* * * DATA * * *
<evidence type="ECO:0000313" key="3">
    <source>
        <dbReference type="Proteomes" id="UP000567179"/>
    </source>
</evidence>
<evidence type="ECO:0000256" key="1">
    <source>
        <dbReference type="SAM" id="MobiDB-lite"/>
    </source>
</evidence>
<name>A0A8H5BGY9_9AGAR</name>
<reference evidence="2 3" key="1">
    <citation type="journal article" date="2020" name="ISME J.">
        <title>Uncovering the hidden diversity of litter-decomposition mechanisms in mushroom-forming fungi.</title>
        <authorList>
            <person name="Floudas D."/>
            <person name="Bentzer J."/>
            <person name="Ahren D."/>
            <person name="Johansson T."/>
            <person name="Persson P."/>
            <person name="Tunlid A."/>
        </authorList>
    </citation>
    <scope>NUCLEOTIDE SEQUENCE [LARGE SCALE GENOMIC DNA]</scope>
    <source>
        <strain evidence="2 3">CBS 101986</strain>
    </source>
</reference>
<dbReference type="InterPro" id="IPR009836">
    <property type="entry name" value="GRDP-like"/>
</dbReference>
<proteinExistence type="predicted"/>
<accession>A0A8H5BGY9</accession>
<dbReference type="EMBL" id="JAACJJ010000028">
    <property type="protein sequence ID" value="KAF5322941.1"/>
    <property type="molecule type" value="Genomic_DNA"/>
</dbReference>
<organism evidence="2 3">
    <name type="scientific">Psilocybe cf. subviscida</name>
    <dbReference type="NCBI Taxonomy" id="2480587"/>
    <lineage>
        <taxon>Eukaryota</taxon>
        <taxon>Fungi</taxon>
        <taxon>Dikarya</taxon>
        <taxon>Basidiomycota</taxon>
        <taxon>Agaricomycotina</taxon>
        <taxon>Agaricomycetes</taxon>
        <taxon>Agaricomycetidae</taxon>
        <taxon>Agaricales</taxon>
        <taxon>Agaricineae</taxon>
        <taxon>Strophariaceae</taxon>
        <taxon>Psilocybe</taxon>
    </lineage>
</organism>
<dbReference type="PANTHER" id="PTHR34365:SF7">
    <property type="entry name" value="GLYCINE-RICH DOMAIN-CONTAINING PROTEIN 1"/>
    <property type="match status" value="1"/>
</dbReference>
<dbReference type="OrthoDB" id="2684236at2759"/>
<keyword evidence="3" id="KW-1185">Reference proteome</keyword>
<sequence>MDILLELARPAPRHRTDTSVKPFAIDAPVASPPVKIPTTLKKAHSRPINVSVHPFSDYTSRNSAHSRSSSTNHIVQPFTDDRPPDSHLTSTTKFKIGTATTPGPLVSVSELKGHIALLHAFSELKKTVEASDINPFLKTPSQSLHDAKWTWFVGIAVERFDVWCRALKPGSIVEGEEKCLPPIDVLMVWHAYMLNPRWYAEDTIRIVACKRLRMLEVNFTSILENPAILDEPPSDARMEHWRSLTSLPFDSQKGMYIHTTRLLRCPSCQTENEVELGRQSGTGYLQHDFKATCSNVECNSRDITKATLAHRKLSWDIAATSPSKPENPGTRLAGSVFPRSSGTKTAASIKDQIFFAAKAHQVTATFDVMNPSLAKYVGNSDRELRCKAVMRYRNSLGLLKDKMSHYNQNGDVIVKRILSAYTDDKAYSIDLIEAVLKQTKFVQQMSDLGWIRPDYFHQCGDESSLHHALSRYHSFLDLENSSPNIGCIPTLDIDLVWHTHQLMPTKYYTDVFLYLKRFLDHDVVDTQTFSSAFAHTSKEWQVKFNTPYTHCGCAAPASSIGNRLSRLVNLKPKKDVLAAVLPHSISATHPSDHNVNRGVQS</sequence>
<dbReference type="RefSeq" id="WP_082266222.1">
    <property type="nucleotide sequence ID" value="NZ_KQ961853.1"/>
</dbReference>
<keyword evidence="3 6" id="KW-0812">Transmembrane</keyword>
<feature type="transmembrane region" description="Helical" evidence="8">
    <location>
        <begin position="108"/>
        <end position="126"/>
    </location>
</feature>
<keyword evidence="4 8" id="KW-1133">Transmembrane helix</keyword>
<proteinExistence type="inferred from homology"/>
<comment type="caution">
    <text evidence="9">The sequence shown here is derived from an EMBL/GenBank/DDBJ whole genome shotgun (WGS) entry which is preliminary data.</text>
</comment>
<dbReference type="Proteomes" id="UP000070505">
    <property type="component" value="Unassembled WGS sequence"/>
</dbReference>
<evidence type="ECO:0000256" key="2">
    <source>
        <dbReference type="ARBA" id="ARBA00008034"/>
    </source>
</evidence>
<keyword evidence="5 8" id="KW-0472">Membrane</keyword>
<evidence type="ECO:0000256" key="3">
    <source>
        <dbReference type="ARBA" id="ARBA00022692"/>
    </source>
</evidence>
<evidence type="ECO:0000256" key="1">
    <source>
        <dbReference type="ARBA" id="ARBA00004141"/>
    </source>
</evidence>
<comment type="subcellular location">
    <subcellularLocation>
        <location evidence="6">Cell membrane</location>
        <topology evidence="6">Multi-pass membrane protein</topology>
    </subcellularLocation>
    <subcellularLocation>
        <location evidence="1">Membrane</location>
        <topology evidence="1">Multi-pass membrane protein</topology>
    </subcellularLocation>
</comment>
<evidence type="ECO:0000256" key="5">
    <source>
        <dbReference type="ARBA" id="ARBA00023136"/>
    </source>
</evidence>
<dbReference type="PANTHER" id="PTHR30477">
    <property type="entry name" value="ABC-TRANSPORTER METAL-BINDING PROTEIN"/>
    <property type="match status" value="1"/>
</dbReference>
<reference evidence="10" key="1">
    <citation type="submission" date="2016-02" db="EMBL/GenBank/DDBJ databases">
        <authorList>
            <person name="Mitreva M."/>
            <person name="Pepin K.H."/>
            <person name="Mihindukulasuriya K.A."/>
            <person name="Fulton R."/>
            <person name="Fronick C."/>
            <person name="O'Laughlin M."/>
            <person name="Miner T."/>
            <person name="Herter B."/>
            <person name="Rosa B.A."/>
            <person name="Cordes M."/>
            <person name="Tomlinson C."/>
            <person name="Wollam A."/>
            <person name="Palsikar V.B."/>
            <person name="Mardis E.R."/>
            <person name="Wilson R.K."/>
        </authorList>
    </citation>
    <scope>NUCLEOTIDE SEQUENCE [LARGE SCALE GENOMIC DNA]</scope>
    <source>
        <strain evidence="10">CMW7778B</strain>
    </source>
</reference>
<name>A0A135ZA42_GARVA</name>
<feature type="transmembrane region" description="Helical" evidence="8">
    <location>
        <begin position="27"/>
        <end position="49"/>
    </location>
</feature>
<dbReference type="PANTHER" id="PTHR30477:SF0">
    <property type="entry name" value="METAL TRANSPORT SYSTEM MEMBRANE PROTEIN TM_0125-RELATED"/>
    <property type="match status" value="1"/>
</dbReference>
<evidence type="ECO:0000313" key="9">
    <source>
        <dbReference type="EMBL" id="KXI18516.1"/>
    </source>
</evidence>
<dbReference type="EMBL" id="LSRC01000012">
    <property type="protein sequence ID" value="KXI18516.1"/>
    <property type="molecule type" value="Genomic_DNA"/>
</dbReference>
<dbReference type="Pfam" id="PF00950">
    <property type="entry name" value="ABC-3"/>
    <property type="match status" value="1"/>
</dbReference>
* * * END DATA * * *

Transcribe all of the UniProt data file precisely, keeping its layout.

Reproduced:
<evidence type="ECO:0000313" key="3">
    <source>
        <dbReference type="Proteomes" id="UP000567179"/>
    </source>
</evidence>
<evidence type="ECO:0000256" key="1">
    <source>
        <dbReference type="SAM" id="MobiDB-lite"/>
    </source>
</evidence>
<name>A0A8H5BGY9_9AGAR</name>
<reference evidence="2 3" key="1">
    <citation type="journal article" date="2020" name="ISME J.">
        <title>Uncovering the hidden diversity of litter-decomposition mechanisms in mushroom-forming fungi.</title>
        <authorList>
            <person name="Floudas D."/>
            <person name="Bentzer J."/>
            <person name="Ahren D."/>
            <person name="Johansson T."/>
            <person name="Persson P."/>
            <person name="Tunlid A."/>
        </authorList>
    </citation>
    <scope>NUCLEOTIDE SEQUENCE [LARGE SCALE GENOMIC DNA]</scope>
    <source>
        <strain evidence="2 3">CBS 101986</strain>
    </source>
</reference>
<dbReference type="InterPro" id="IPR009836">
    <property type="entry name" value="GRDP-like"/>
</dbReference>
<proteinExistence type="predicted"/>
<accession>A0A8H5BGY9</accession>
<dbReference type="EMBL" id="JAACJJ010000028">
    <property type="protein sequence ID" value="KAF5322941.1"/>
    <property type="molecule type" value="Genomic_DNA"/>
</dbReference>
<organism evidence="2 3">
    <name type="scientific">Psilocybe cf. subviscida</name>
    <dbReference type="NCBI Taxonomy" id="2480587"/>
    <lineage>
        <taxon>Eukaryota</taxon>
        <taxon>Fungi</taxon>
        <taxon>Dikarya</taxon>
        <taxon>Basidiomycota</taxon>
        <taxon>Agaricomycotina</taxon>
        <taxon>Agaricomycetes</taxon>
        <taxon>Agaricomycetidae</taxon>
        <taxon>Agaricales</taxon>
        <taxon>Agaricineae</taxon>
        <taxon>Strophariaceae</taxon>
        <taxon>Psilocybe</taxon>
    </lineage>
</organism>
<dbReference type="PANTHER" id="PTHR34365:SF7">
    <property type="entry name" value="GLYCINE-RICH DOMAIN-CONTAINING PROTEIN 1"/>
    <property type="match status" value="1"/>
</dbReference>
<dbReference type="OrthoDB" id="2684236at2759"/>
<keyword evidence="3" id="KW-1185">Reference proteome</keyword>
<sequence>MDILLELARPAPRHRTDTSVKPFAIDAPVASPPVKIPTTLKKAHSRPINVSVHPFSDYTSRNSAHSRSSSTNHIVQPFTDDRPPDSHLTSTTKFKIGTATTPGPLVSVSELKGHIALLHAFSELKKTVEASDINPFLKTPSQSLHDAKWTWFVGIAVERFDVWCRALKPGSIVEGEEKCLPPIDVLMVWHAYMLNPRWYAEDTIRIVACKRLRMLEVNFTSILENPAILDEPPSDARMEHWRSLTSLPFDSQKGMYIHTTRLLRCPSCQTENEVELGRQSGTGYLQHDFKATCSNVECNSRDITKATLAHRKLSWDIAATSPSKPENPGTRLAGSVFPRSSGTKTAASIKDQIFFAAKAHQVTATFDVMNPSLAKYVGNSDRELRCKAVMRYRNSLGLLKDKMSHYNQNGDVIVKRILSAYTDDKAYSIDLIEAVLKQTKFVQQMSDLGWIRPDYFHQCGDESSLHHALSRYHSFLDLENSSPNIGCIPTLDIDLVWHTHQLMPTKYYTDVFLYLKRFLDHDVVDTQTFSSAFAHTSKEWQVKFNTPYTHCGCAAPASSIGNRLSRLVNLKPKKDVLAAVLPHSISATHPSDHNVNRGVQS</sequence>
<dbReference type="RefSeq" id="WP_082266222.1">
    <property type="nucleotide sequence ID" value="NZ_KQ961853.1"/>
</dbReference>
<keyword evidence="3 6" id="KW-0812">Transmembrane</keyword>
<feature type="transmembrane region" description="Helical" evidence="8">
    <location>
        <begin position="108"/>
        <end position="126"/>
    </location>
</feature>
<keyword evidence="4 8" id="KW-1133">Transmembrane helix</keyword>
<proteinExistence type="inferred from homology"/>
<comment type="caution">
    <text evidence="9">The sequence shown here is derived from an EMBL/GenBank/DDBJ whole genome shotgun (WGS) entry which is preliminary data.</text>
</comment>
<dbReference type="Proteomes" id="UP000070505">
    <property type="component" value="Unassembled WGS sequence"/>
</dbReference>
<evidence type="ECO:0000256" key="2">
    <source>
        <dbReference type="ARBA" id="ARBA00008034"/>
    </source>
</evidence>
<keyword evidence="5 8" id="KW-0472">Membrane</keyword>
<evidence type="ECO:0000256" key="3">
    <source>
        <dbReference type="ARBA" id="ARBA00022692"/>
    </source>
</evidence>
<evidence type="ECO:0000256" key="1">
    <source>
        <dbReference type="ARBA" id="ARBA00004141"/>
    </source>
</evidence>
<comment type="subcellular location">
    <subcellularLocation>
        <location evidence="6">Cell membrane</location>
        <topology evidence="6">Multi-pass membrane protein</topology>
    </subcellularLocation>
    <subcellularLocation>
        <location evidence="1">Membrane</location>
        <topology evidence="1">Multi-pass membrane protein</topology>
    </subcellularLocation>
</comment>
<evidence type="ECO:0000256" key="5">
    <source>
        <dbReference type="ARBA" id="ARBA00023136"/>
    </source>
</evidence>
<dbReference type="PANTHER" id="PTHR30477">
    <property type="entry name" value="ABC-TRANSPORTER METAL-BINDING PROTEIN"/>
    <property type="match status" value="1"/>
</dbReference>
<reference evidence="10" key="1">
    <citation type="submission" date="2016-02" db="EMBL/GenBank/DDBJ databases">
        <authorList>
            <person name="Mitreva M."/>
            <person name="Pepin K.H."/>
            <person name="Mihindukulasuriya K.A."/>
            <person name="Fulton R."/>
            <person name="Fronick C."/>
            <person name="O'Laughlin M."/>
            <person name="Miner T."/>
            <person name="Herter B."/>
            <person name="Rosa B.A."/>
            <person name="Cordes M."/>
            <person name="Tomlinson C."/>
            <person name="Wollam A."/>
            <person name="Palsikar V.B."/>
            <person name="Mardis E.R."/>
            <person name="Wilson R.K."/>
        </authorList>
    </citation>
    <scope>NUCLEOTIDE SEQUENCE [LARGE SCALE GENOMIC DNA]</scope>
    <source>
        <strain evidence="10">CMW7778B</strain>
    </source>
</reference>
<name>A0A135ZA42_GARVA</name>
<feature type="transmembrane region" description="Helical" evidence="8">
    <location>
        <begin position="27"/>
        <end position="49"/>
    </location>
</feature>
<dbReference type="PANTHER" id="PTHR30477:SF0">
    <property type="entry name" value="METAL TRANSPORT SYSTEM MEMBRANE PROTEIN TM_0125-RELATED"/>
    <property type="match status" value="1"/>
</dbReference>
<evidence type="ECO:0000313" key="9">
    <source>
        <dbReference type="EMBL" id="KXI18516.1"/>
    </source>
</evidence>
<dbReference type="EMBL" id="LSRC01000012">
    <property type="protein sequence ID" value="KXI18516.1"/>
    <property type="molecule type" value="Genomic_DNA"/>
</dbReference>
<dbReference type="Pfam" id="PF00950">
    <property type="entry name" value="ABC-3"/>
    <property type="match status" value="1"/>
</dbReference>